Tuesday, March 21, 2006

Dueling Democracies: Japan and Iraq

In his speech in Cleveland yesterday, President Bush tried once (again) to defend the failed occupation of Iraq by evoking the ghosts of wars past (again). Particularly, Bush and his fellow conservative war hawks like to focus on World War II, due to the conservative belief that it was the ultimate example of a "noble" war. They romanticize it as the valiant struggle of the forces of good over the forces of evil, which fits perfectly into George W. Bush's vision of a comic book world. Thus, the examples from World War II get trotted out in support of the current debacle in the Middle East, in hopes of channeling nostalgia for the "Great War" into support for the "Long War".

For example (from The Ministry of Truth):

We've seen freedom conquer evil and secure the peace before. In World War II, free nations came together to fight the ideology of fascism, and freedom prevailed. And today, Germany and Japan are democracies -- and they are allies in securing the peace.


History has proven that democracies can change societies. The classic case I like to cite is Japan.


Sixty years ago, Japan was the sworn enemy of the United States. Today, they're an ally in peace. And what took place? Well, what took place was a Japanese-style democracy.

Bush keeps trying to establish that Iraq will become a peaceful democracy because Japan became a peaceful democracy, which ignores any and all historical context between the two situations. I think it would be instructive to look at two of the key factors affecting the possibility of democracy in each nation as well as the character that democracy might take.


Japan actually had a functioning democracy from the 1890's until the rise of Tojo's military dictatorship in the 1930's. Japan's government was made up of many political parties, with the prime minister's cabinet and the representative Diet working in a bi-cameral fashion. Note that voting rights were restricted to men only, though Japan was the first Asian democracy to extend sufferage to women. The samurai class of old eventually evolved into the political class of the modern day. It's worth noting that even during the Tojo war years, dissent still existed within the Diet against the war with China and the United States.

Iraq was part of the Ottoman Empire, until control passed to the British following Britain's invasion during World War I. After the war, the British merged the provinces of Basra, Mosul and Baghdad into what is now modern Iraq. After forcefully putting down an Iraqi revolt in 1920, the British installed deposed Syrian emir Faysal I as king of Iraq, under the requirements that it be essentially a constitutional monarchy. While a bi-cameral legislature did form, it remained unstable throughout the monarchy's existence, and become more authoritarian as time went on. The overthrow of the Iraqi monarchy led to a brief period of republican government, though sectarian conflict between Arabs and Kurds, Shias and Sunnis was common. This sectarian strife led to a souring among the Iraqi people for the political process, allowing for the rise of a military dictatorship ruled by Saddam Hussein and the Ba'ath party.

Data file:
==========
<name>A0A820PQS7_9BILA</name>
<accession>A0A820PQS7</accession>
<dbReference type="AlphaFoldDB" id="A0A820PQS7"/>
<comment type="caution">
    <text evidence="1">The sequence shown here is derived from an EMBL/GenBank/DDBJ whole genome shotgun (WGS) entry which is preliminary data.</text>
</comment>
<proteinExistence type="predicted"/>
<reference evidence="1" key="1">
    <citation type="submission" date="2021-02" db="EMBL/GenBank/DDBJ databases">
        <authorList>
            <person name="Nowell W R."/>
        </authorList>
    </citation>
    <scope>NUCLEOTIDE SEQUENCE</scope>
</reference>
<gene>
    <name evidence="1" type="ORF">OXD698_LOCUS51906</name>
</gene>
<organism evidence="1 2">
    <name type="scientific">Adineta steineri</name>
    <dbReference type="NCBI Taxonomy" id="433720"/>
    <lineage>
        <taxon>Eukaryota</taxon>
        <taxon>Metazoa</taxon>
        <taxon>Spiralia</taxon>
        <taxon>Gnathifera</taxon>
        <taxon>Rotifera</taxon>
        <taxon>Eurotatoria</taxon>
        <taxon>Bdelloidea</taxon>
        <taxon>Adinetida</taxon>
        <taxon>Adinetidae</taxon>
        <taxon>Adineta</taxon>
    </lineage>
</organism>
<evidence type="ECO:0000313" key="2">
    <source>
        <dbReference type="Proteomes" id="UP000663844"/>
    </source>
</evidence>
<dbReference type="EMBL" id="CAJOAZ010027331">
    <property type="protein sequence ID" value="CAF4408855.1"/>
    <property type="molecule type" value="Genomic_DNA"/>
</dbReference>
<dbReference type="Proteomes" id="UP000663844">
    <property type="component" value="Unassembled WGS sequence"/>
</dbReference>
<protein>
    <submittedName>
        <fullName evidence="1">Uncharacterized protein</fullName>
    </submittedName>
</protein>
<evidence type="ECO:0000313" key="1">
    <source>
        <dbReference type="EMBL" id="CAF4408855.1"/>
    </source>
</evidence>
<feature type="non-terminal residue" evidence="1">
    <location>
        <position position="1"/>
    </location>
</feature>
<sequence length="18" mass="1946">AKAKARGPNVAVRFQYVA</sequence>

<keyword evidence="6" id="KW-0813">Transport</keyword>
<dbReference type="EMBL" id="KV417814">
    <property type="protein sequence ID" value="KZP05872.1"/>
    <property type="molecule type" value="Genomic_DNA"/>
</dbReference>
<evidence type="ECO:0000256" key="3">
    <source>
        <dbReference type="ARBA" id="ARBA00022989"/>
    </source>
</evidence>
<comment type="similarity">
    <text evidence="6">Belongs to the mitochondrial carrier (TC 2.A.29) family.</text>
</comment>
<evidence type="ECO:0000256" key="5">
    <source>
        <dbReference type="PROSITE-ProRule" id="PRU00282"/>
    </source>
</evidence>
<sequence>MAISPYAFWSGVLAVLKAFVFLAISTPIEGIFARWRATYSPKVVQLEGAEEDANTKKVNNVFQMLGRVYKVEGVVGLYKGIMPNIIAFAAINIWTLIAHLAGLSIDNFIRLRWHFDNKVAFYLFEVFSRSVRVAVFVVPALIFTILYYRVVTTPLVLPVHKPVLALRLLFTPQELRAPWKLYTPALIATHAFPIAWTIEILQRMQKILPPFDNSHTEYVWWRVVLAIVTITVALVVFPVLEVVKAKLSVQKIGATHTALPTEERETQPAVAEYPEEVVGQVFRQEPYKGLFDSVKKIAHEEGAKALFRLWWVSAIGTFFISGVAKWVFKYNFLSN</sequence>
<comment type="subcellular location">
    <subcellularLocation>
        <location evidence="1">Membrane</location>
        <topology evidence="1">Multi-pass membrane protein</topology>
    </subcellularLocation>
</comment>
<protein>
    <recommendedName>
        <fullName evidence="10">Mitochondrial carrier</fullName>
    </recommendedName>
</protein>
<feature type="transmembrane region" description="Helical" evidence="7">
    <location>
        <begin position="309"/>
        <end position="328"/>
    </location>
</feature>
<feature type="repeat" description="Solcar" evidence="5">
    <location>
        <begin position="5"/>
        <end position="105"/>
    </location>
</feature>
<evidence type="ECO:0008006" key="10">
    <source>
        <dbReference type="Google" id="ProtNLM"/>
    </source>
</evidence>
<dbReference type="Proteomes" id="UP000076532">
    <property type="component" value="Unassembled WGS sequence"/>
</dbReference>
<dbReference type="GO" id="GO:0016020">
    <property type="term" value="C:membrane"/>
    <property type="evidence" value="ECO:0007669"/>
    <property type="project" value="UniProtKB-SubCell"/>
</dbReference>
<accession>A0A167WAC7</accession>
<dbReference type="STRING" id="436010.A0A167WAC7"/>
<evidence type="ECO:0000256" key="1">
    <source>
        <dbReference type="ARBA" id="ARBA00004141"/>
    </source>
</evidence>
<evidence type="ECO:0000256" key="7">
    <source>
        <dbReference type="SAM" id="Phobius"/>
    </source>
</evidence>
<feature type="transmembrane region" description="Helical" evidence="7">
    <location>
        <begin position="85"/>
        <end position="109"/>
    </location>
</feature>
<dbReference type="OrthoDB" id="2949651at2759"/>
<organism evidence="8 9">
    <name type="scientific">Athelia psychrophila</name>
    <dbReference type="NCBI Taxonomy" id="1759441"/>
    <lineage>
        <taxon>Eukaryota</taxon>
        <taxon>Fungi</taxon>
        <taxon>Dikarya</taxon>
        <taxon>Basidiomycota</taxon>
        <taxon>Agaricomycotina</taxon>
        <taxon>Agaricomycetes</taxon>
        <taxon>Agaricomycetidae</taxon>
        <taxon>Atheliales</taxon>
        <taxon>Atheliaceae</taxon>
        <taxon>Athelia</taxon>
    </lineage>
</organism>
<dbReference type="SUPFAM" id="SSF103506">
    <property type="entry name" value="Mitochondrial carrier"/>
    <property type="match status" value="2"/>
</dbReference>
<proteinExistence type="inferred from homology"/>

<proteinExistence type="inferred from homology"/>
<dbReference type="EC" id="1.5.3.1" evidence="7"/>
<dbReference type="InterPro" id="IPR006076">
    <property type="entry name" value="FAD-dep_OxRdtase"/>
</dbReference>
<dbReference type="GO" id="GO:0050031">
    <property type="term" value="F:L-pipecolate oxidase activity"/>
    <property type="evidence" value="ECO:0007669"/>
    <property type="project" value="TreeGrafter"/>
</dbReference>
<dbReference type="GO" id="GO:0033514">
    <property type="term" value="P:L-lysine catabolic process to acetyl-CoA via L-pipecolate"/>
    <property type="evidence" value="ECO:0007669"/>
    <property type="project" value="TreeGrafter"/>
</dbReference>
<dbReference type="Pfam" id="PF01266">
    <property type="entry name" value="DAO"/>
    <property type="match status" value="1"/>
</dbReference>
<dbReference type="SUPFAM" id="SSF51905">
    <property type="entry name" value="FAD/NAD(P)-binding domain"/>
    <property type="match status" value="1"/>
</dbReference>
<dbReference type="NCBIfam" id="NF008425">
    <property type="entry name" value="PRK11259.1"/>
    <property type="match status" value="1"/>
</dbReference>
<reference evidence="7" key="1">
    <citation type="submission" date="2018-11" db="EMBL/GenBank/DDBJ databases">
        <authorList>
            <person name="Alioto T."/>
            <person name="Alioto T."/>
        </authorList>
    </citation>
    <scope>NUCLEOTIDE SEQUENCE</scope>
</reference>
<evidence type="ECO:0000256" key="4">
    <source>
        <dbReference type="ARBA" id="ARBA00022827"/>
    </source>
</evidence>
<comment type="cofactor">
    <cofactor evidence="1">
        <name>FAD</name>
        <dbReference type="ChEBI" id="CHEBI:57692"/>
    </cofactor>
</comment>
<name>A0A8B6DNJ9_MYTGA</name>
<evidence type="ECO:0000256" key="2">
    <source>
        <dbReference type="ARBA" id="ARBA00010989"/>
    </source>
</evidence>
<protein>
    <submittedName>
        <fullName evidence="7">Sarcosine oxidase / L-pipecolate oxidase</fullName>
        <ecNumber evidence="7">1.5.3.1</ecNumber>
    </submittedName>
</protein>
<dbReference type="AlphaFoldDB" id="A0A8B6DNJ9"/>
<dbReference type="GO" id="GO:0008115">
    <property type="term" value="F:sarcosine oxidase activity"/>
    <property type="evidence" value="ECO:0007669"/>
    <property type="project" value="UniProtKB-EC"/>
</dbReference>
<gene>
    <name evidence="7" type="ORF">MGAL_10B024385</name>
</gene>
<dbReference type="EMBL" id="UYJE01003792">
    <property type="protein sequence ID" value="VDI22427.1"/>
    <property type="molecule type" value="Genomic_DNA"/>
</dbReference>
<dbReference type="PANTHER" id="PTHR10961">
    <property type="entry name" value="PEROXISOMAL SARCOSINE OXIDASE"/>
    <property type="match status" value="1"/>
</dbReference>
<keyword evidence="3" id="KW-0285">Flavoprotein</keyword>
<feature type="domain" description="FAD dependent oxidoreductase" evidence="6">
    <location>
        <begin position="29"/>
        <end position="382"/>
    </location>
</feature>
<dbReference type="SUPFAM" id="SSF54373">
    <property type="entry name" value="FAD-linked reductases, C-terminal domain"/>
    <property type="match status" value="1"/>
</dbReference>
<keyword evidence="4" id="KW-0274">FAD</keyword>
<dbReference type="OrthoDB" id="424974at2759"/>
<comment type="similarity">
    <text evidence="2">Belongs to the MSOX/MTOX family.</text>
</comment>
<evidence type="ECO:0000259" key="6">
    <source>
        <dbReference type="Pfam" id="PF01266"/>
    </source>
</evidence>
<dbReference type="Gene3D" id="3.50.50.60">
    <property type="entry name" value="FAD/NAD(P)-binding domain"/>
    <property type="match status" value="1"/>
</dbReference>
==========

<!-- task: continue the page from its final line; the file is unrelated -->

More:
U.S. Occupation

Following the surrender of Japan, an occupation by the United States was decided upon, with General Douglas MacArthur acting as Supreme Allied Commander of the country. MacArthur chose to use the existing Japanese government, under his direct control, as an intermediary with the people. This included leaving the Emperor as symbolic leader of the nation, though MacArthur required an American-style democracy be formed.

The first Japanese constitution was rejected by MacArthur, who then tasked his own bureaucrats to create one more in line with U.S. interests. Former prime minister Tojo and several members of his cabinet were executed for war crimes, while the entire Japanese military was disbanded and barred from entering the political arena. Further, the U.S.-written constitution explicitly forbade the Japanese government from granting itself any war-making powers in the future. Government-controlled corporations were broken up and privatized, while government establishment of shinto as the state religion was abolished. MacArthur also forced a liberalization of Japanese social policies, including granting expanded civil rights and establishing trade unions. MacArthur required the release of all political prisoners and the granting of sufferage to women voters.